Becoming a Functionally Moving Body. You would think I would know that I couldn’t just let things happen.

Since I got my Fitbit in December, my life has drastically changed. Some things have been coincidental, some have been directly caused by the device. For instance, I had decided that I need to move more often when I am at home and working at my computer for the major part of the day. Fitbit merely let me see the drastic difference between my movement both in the number of steps and in flights of stairs when I am teaching skiing and when I am at my desk.

My decision to walk for five minutes every hour was based on things I have read about the necessity to move throughout the day if one is in a sedentary job. Fitbit helps me keep on track with this decision by alerting me if the hour is about to end and I have not walked a minimum of 250 steps. However, this is a self-directed goal. If somehow I have achieved Fitbit’s hourly goal, I must keep an eye on the clock, myself.

Five minutes an hour is not much, but done regularly it adds up. On the days that I am home, I do the walk between 8 and 12 times. That is 40 to 60 minutes of walking. It is not the same as going out for that length of time at a stretch, but it is something and takes very little away from my work. I begin most days with the short, brisk walk. While I am walking, I stand tall and breathe deeply. My pulse rate rises briefly. I feel better not only while I am moving, but also throughout the day.

Before I had my own step-counter, I would often, at least mentally, make gentle fun of people who were trying to attain a certain number of steps and going to what I considered extremes to do so. For some time I have been aware of the number of steps I take in a day but resisted the urging of my little machine to go the default number of 10,000. This is a number that the American Heart Association has deemed all of us should be achieving each day. In fact, beginning with the Japanese, 10,000 steps has been accepted across the world as the gold-standard of healthy movement.

I have rarely taken 10,000 counted steps. (Fitbit does not pick up every step, nor does it always count the same stairs each time I climb them.) I usually get in the 5, 6 or 7 thousands. This week I decided to increase the amount that I walk. A big factor in the decision is that my ski season is ending, and I will need an incentive to increase my basic exercise on a daily basis. After much internal debate, I decided to set my own goal at 8000 steps a day. If this becomes my norm, I will raise that to 9000, and eventually 10,000. If it becomes my norm. That was my caveat. If.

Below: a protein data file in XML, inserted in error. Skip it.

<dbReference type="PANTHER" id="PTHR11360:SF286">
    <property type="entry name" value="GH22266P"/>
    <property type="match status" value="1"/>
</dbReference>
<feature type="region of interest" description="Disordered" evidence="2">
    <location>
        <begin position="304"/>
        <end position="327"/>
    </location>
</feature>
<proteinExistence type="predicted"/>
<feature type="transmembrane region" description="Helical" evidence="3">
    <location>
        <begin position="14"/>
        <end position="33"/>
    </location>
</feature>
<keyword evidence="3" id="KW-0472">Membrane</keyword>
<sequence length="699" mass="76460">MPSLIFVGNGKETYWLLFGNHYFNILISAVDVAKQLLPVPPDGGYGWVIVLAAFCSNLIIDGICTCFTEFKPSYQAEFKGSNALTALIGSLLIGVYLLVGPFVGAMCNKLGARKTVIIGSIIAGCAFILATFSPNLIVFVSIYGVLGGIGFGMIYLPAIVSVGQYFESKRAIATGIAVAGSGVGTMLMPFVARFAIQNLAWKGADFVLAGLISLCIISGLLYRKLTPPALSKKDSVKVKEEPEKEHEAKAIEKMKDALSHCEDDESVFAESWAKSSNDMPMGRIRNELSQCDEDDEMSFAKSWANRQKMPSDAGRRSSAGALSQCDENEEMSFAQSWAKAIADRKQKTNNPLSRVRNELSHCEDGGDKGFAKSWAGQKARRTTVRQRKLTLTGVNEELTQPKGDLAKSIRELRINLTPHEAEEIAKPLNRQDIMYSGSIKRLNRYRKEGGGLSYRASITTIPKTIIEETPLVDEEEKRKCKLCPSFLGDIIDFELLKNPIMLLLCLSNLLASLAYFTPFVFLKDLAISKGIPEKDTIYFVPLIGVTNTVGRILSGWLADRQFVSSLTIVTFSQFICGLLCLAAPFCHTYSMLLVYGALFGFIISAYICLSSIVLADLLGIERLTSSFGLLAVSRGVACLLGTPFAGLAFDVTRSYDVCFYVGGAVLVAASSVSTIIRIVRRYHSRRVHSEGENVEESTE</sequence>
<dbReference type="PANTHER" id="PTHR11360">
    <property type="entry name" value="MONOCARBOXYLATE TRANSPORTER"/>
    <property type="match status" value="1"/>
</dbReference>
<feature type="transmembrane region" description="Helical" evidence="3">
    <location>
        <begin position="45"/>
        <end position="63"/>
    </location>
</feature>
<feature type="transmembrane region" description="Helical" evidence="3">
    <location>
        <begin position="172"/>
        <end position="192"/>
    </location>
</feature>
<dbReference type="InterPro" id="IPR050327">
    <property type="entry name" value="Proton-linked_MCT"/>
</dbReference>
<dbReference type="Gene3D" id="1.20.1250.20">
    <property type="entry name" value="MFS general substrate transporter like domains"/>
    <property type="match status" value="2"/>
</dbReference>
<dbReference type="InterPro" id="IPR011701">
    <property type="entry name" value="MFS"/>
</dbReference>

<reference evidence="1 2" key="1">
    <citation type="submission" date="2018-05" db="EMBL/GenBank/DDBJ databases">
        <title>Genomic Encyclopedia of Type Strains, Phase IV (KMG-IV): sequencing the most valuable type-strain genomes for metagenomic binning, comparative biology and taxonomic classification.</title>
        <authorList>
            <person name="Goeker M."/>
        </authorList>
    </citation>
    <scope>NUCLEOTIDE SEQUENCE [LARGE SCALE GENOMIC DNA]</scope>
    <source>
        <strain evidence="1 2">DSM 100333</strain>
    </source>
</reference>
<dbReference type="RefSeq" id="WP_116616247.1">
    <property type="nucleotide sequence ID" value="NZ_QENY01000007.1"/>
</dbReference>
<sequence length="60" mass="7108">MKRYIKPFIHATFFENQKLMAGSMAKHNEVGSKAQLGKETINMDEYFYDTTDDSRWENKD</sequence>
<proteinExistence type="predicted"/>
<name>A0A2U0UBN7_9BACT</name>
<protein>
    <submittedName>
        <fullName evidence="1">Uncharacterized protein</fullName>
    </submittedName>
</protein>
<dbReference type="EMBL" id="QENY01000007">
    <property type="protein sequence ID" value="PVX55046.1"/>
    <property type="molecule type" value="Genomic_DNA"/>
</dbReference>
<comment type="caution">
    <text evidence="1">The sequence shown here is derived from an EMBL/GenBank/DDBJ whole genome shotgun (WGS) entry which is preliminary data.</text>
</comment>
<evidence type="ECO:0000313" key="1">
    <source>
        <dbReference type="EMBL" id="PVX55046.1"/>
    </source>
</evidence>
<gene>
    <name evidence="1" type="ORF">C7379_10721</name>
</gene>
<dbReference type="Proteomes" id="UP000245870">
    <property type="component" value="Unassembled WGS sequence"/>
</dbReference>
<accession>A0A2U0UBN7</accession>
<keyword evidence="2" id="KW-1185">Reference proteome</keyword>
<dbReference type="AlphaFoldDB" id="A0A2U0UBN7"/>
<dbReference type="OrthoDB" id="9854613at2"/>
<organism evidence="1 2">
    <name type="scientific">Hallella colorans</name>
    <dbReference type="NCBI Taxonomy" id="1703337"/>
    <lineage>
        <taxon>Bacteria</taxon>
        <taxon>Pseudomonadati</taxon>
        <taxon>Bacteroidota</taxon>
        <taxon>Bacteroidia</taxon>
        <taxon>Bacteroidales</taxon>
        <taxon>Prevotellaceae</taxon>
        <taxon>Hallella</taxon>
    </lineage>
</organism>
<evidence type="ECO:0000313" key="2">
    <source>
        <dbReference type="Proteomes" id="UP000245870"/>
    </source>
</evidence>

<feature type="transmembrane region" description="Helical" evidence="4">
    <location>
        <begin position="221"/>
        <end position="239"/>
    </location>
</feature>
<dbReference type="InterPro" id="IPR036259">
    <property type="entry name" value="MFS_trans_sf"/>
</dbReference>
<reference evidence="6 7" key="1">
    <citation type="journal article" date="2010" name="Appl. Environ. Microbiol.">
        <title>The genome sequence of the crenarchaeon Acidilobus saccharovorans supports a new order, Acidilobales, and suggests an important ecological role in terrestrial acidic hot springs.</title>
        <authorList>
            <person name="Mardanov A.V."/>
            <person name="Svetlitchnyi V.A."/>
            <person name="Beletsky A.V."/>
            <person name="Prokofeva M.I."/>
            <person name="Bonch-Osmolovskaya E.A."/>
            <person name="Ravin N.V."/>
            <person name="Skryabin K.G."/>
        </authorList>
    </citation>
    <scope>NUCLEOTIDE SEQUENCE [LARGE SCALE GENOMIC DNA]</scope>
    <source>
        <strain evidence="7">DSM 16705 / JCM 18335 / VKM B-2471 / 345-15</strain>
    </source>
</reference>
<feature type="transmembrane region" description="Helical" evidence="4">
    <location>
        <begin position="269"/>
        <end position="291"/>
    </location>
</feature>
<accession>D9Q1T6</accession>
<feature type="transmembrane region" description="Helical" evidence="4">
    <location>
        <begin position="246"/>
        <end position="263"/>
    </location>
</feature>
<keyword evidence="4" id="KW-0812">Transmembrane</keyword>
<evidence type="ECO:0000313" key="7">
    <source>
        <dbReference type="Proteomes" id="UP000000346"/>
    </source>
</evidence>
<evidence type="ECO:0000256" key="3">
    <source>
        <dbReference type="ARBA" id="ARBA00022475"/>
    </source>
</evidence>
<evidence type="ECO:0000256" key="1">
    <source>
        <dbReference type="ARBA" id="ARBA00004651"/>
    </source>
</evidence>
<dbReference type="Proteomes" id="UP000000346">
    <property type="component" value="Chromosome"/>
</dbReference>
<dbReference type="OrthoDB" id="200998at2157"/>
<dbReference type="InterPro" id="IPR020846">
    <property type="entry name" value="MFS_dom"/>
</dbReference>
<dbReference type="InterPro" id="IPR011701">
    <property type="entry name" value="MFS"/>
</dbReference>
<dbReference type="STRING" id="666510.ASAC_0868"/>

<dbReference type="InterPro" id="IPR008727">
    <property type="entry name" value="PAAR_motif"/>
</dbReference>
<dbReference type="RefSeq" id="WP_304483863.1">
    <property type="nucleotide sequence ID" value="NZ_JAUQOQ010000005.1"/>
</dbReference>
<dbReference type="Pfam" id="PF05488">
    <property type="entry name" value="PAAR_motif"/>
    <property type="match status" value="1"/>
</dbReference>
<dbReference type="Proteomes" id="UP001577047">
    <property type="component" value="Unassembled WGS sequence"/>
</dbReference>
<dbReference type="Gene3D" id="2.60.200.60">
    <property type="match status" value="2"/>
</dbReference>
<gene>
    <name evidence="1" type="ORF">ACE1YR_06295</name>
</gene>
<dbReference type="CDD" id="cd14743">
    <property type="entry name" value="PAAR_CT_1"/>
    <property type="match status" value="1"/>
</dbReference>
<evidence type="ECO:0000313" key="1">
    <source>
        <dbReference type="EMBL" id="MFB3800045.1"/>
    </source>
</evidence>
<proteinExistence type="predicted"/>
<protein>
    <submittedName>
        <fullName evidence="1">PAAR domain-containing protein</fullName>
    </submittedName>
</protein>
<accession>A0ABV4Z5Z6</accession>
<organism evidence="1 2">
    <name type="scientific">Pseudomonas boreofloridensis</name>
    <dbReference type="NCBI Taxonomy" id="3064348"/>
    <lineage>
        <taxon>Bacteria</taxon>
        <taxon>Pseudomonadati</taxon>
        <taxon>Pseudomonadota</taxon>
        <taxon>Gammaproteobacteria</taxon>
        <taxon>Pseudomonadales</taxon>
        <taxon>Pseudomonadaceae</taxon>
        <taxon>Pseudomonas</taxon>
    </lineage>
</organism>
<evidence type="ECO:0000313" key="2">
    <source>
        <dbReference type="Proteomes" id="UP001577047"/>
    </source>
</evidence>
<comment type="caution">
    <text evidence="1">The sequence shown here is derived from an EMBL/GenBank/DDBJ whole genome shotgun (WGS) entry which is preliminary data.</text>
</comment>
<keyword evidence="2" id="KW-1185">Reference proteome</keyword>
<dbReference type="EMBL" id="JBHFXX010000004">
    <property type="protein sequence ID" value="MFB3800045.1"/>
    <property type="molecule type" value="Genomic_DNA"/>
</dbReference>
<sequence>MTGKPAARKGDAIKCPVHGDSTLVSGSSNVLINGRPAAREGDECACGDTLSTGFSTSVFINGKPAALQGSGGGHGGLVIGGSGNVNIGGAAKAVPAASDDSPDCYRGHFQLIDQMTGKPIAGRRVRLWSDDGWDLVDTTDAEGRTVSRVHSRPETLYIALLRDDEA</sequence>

The first day of my goal, I walked 8011 steps. It was a fairly active off-slope day. The second day I spent driving to several meetings and got in only a bit over 5000. This should have been fine, because I had only set the goal as an encouragement to move, and could not expect to drive to and sit through more than one meeting and still move around a lot. It was certainly a quantity that had been within my usual accomplishment. But, I was disappointed.

Yesterday, the third day after setting my own goal, I decided to up the ante of my hourly 5-minute walk, by taking the time to put on my boots and jacket, gloves and hat, and venturing outside to walk around my house. Five times. Each trip consumes approximately 200 steps. I questioned my motives. Last night my total steps were over 7600. I had to fight to not trudge around my inside track to make those extra 300 and something steps. Exercising just before bed is not conducive to falling asleep. Two of my goals were in conflict.

You would think that I would have known I could not just let things happen. My intention of simply having the goal, seeing how often I achieved the goal, and gradually doing more had lasted for merely two days. Now, I was not looking at the success of moving for the agreed upon number of steps, now I was looking at my failure to do so. My carrot had become a stick.

Of course, this is not a bad thing. Fitbit has changed a lot of what I do. One goal I had prior to the acquisition of my erstwhile inquisitor was to lose weight. I have done very little overtly to do so, but by being aware of what I am eating (although I have stopped keeping track of what I eat on the Fitbit site) and having my weight announced each time I open the app, I have lost a few pounds. I am over half-way to my goal.

Increasing my water intake has very likely had an impact on my weight. Instead of drinking juice with both my lunch and dinner, I now drink water at one meal. The extra water also makes me feel fuller, so I might be eating slightly less. Whatever the causes, losing weight has been painless and required little attention to my actual changes in eating.

Starting today, I most likely will be found trudging through the snow around my house twice a day. Getting in those steps!





Genie Jennings

About Genie Jennings

My blog, as my life, is composed of many interests. Because you are reading this, we must share at least one. They are divided into categories, so you can easily find others on our mutual topic. Also, you can avoid things on which we might diverge. Things labeled 'genie' are general life musings. When I took up fly fishing in earnest, I was struck by how much it was like skiing to me. It is an intricate activity that is easy to enter, and the more one knows, the more one realizes how little one knows. My comment was, "I would love to have something I love that does not require so much effort." I immediately knew that was not true. It is the striving that makes things valuable, and it is the striving that is life. I am evolving; I am becoming many things, a skier, a fly fisherman, an irrationally self-reliant human. I am becoming 'genie' whoever that might be.